What to Look for in Skilled Nursing

 Part 1 in a 3 Part Series on Skilled Nursing

What to Look For

Back in the old days most people knew they would one day end up in an ‘old folks home’ as we used to call it.

Today many people are choosing to age in place and bring the care they need into the privacy of their own homes.

Yet, some people do need skilled nursing care– and in those cases a Skilled Nursing Facility is the perfect option.

By definition, a skilled nursing home is:

A place where “… care of every patient be under the supervision of a physician, that a physician be available on an emergency basis, that records of the condition and care of every patient be maintained, that nursing service be available 24 hours a day, and that at least one full-time registered nurse be employed… ” Source: The Free Dictionary.

Skilled nursing facilites offer care in a variety of ways:

Some offer care for those who have been discharged from the hospital, yet aren’t quite ready to return home.

Others use skilled nursing facilities for their Long Term Care needs- meaning this is where they will live the rest of their lives- receiving nursing care and sometimes hospice care.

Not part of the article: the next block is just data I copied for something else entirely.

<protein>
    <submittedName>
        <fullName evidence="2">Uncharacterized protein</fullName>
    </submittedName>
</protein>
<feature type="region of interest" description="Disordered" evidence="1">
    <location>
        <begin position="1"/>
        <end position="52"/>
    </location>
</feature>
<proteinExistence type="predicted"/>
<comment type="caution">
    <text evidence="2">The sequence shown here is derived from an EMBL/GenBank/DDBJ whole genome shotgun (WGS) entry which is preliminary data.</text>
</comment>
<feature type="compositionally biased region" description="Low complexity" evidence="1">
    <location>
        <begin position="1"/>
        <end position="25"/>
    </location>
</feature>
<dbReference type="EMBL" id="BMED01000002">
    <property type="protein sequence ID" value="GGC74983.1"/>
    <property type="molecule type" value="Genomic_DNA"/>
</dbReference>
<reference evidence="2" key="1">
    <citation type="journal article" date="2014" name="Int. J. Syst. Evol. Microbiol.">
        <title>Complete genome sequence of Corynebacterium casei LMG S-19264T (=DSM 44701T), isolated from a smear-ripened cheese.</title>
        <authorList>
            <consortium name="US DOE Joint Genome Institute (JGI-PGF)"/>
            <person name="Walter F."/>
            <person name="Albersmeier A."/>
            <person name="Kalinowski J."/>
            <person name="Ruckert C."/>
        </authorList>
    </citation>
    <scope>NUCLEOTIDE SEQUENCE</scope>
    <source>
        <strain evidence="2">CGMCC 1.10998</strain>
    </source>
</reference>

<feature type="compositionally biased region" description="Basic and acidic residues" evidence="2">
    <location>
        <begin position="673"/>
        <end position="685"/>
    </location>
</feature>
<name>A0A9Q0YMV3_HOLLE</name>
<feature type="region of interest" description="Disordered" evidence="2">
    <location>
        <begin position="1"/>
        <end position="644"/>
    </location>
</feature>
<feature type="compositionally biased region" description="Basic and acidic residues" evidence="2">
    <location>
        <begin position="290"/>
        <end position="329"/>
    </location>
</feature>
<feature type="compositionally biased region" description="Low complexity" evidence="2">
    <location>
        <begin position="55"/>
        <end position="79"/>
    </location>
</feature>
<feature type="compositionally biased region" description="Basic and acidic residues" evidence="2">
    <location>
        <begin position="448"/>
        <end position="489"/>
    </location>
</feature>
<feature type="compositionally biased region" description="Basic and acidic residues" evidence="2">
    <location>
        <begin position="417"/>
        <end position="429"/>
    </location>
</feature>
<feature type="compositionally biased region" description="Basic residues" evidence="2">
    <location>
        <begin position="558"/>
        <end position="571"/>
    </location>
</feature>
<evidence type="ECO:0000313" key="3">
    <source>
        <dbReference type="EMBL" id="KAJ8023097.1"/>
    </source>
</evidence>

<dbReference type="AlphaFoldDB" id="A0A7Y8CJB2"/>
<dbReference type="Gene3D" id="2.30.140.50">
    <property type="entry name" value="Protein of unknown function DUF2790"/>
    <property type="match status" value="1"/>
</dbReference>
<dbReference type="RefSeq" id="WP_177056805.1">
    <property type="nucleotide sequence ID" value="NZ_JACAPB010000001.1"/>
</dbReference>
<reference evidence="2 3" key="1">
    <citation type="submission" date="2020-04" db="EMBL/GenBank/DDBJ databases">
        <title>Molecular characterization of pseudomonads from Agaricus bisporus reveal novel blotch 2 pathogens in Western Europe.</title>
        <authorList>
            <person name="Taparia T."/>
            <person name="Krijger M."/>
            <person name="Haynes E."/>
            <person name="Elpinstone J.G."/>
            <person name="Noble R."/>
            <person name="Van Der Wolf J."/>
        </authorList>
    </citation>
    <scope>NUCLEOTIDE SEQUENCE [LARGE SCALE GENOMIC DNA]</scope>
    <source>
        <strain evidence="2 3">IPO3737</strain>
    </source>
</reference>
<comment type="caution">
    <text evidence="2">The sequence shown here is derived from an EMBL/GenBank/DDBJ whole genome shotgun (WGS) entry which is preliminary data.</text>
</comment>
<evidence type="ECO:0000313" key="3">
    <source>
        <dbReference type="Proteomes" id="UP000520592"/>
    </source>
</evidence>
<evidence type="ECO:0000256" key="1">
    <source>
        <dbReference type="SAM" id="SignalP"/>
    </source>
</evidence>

Whatever your reason for needing a skilled nursing facility, there are many things you should consider before deciding on one. As soon as you know (or think) that skilled nursing is going to be needed, talk to as many people as you can (not just the hospital discharge planner) to find out which one best suits your personal needs.

If possible, it is highly recommended that you tour each facility on your list and look for certain things such as:

  • Is it well maintained inside and out?

  • Is the decor pleasing and warm?

  • Is the facility free from odors?

  • If there are odors, are they handled quickly?

  • Do all rooms have private bathrooms?

  • Are there electric beds?

  • Is the attitude of the nursing staff caring and friendly?

  • Are meals nutritious and appealing?

  • Is the kitchen clean and orderly?

  • Does a registered dietician, or professional service, plan meals?

  • Are there individual and group activities and a monthly calendar?

  • Are arts and crafts offered?

  • Are there special outings?

  • Are non Medicare patients allowed to visit home?

  • Do they have an active volunteer visiting program?

  • Do they provide in-house physical therapy?

  • Is speech and occupational therapy available?

  • Are therapists licensed?

  • Are religious services, or transportation to churches offered?

  • If privately owned, is the owner available?

  • If managed by an outside service, how do their other facilities compare?

  • What is the reputation in the surrounding community?

  • How does the facility treat residents with similar needs?

List provided by medicare.gov 


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